Monday, February 1, 2010

Attention, Divided

Attention, divided.  It is a survival strategy.  Without it I couldn't of lasted through 13 years of motherhood.  Keeping track of the needs, concerns, schedules of a large family requires a lot of attention dividing.  I need to note who needs more time with mom, who needs more independence from the same, who has been getting too many, "no's" and who is testing limits and needs a little reigning in.  On top of that there are book order deadlines, piano practices to track, dinners to make, et cetera to infinity

It is also how one keeps her head from exploding when reading the same picture books 600 millions times or watching the same episode of {whatever show your toddler was obsessed with} over and over until theme songs haunt her dreams.  She turns her attention to other things while watching/reading/listening.  Attention dividing is an important skill.

So when I was left with just one child at home this year, we went through a bit of a shock.  I was used to giving him a certain (not small) amount of attention, and he was used to constant attention, via his siblings.   He demanded attention undivided.  Turns out my attention is no longer able to coalesce  into a whole.  All right, fine!  It has NEVER been able to coalesce into a whole.  And we struggled.

The biggest problem is that Matthew didn't just want me to play with him.  His idea of play involved me doing the actual playing while he sat beside me, occasionally handing me pieces or making comments.  (It makes sense when you remember he is the youngest of 6 children.) That is how "we" played with blocks, cars, sand, or coloring.  And if my gaze shifted at all, he would redirect my attention back to the task at hand.

Since attention undivided was driving me toward insanity at twice the regular speed, I knew something needed to change.  I tried to remember what I'd done with the other kids.  Then I remembered that I've never had a 3 year old without providing a younger sibling for their play partner.  Being home alone with a 3 year old was a completely new experience, and one that needed figured out.  Quickly.

So I worked on forcing him to actually participate in our play.  Slowly we made progress; he learned to live without constant attention and, amazingly, I learned to pay him more focused attention.

Then we discovered puzzles.

I have always loved puzzles and have long been a little sad that none of my children have inherited my desire (think obsession) with taking many little pieces and fitting them into one complete whole.  I have to be careful when I start, because I usually won't stop till it is finished.  And in puzzles I found a companion.  Matthew spends hours each day doing puzzles.  And he doesn't particularly want or need my help.  I sit and help him from time to time, but  he is so focused on the puzzle that I am free to divide my attention and worry about my daughter's grades or my shopping list while we play.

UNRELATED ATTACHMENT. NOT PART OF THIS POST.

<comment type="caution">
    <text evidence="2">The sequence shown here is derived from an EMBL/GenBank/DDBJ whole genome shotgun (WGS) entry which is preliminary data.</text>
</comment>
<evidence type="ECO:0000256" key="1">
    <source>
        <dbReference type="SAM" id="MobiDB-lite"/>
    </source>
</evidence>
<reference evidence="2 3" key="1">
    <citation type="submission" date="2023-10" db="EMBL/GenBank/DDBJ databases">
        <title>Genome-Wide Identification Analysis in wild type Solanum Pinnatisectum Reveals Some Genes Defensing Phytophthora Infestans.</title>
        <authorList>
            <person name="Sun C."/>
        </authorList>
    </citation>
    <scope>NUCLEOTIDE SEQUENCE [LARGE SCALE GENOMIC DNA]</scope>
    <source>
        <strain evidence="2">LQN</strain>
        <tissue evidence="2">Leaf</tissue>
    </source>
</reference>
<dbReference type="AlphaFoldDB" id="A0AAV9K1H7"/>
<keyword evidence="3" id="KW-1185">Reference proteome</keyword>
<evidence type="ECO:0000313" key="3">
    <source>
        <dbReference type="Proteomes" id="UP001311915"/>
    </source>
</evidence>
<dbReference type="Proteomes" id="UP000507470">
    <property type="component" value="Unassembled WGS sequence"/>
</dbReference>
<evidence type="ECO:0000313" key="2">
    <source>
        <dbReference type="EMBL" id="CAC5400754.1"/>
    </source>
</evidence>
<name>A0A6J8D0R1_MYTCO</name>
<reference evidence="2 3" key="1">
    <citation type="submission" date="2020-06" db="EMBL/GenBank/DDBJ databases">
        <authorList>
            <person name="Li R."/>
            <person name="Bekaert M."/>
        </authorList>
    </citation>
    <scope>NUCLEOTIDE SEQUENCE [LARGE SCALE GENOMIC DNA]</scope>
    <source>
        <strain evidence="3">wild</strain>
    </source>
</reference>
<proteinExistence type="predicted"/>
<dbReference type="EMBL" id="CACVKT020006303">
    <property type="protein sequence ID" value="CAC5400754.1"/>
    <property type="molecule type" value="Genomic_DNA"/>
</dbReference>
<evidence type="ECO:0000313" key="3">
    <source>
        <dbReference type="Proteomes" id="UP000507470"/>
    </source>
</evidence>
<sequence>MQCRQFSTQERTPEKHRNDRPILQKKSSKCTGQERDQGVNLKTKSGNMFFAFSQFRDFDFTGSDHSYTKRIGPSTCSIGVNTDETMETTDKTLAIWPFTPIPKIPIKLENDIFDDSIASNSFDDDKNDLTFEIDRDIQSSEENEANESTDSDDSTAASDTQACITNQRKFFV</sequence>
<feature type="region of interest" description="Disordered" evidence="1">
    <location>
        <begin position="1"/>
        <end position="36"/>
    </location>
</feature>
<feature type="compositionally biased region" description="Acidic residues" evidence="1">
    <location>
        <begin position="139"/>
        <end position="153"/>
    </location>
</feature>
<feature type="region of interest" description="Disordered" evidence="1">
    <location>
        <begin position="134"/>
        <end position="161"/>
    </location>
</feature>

There is no surprise, then, that our puzzles went from 2 cheap ones to about 12 more expensive and sturdy ones.  Funny how putting together pieces of wood left me able to divide my attention again.  And also gave my son and I something that is just ours.  A shared love, undivided.

18 comments:

  1. That's great. Puzzles are great. Being able to check emails/blogs on the computer while eating breakfast and getting my kids ready for school.......priceless!

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  2. I love puzzles and the many metaphors they allow. Puzzles - including the one pictured here! - are a big part of Big Boy's life. I spent hours as a kid working on increasingly larger puzzles - an early indicator, I suppose, of my meticulous nature.

    Great post!

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  3. Jeanette Hiatt2/1/10, 9:34 AM

    Thanks Charlotte. I will soon be in the same boat.... I am a little worried.

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  4. Cute Matthew! I feel the same way about HoT wHEELS.